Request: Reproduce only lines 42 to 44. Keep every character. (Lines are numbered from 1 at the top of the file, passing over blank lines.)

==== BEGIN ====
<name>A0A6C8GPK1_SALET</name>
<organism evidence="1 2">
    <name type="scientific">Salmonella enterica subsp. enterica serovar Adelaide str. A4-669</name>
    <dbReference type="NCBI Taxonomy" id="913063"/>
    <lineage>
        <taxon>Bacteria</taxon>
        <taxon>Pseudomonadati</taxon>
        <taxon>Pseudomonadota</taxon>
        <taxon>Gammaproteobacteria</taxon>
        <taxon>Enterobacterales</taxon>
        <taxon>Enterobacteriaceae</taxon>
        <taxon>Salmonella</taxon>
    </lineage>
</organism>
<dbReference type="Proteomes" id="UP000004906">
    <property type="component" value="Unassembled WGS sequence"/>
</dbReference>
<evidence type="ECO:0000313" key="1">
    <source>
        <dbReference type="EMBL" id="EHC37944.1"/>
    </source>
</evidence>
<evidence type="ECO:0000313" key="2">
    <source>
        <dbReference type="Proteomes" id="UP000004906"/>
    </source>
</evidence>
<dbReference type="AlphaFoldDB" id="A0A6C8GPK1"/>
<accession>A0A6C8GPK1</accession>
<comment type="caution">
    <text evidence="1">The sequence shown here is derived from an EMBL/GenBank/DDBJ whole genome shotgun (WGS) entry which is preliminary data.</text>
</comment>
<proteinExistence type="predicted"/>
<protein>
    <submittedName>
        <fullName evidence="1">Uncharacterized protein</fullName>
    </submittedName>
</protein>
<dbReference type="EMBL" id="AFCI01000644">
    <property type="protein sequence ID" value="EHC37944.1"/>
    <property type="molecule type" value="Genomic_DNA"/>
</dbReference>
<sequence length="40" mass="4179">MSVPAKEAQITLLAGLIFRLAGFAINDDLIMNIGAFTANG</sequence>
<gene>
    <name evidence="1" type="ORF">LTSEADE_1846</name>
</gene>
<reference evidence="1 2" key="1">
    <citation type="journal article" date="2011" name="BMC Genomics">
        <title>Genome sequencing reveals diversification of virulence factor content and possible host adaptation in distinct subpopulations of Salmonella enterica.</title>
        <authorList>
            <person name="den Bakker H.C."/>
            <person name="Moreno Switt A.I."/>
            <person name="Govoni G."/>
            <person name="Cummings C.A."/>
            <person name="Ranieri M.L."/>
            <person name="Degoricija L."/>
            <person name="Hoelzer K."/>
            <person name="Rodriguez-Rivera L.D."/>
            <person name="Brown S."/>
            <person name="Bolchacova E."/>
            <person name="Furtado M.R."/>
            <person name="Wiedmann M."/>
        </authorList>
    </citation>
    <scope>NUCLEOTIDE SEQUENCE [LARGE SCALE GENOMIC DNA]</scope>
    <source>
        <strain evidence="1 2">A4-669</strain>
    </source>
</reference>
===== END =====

</dbReference>
<sequence length="40" mass="4179">MSVPAKEAQITLLAGLIFRLAGFAINDDLIMNIGAFTANG</sequence>
<gene>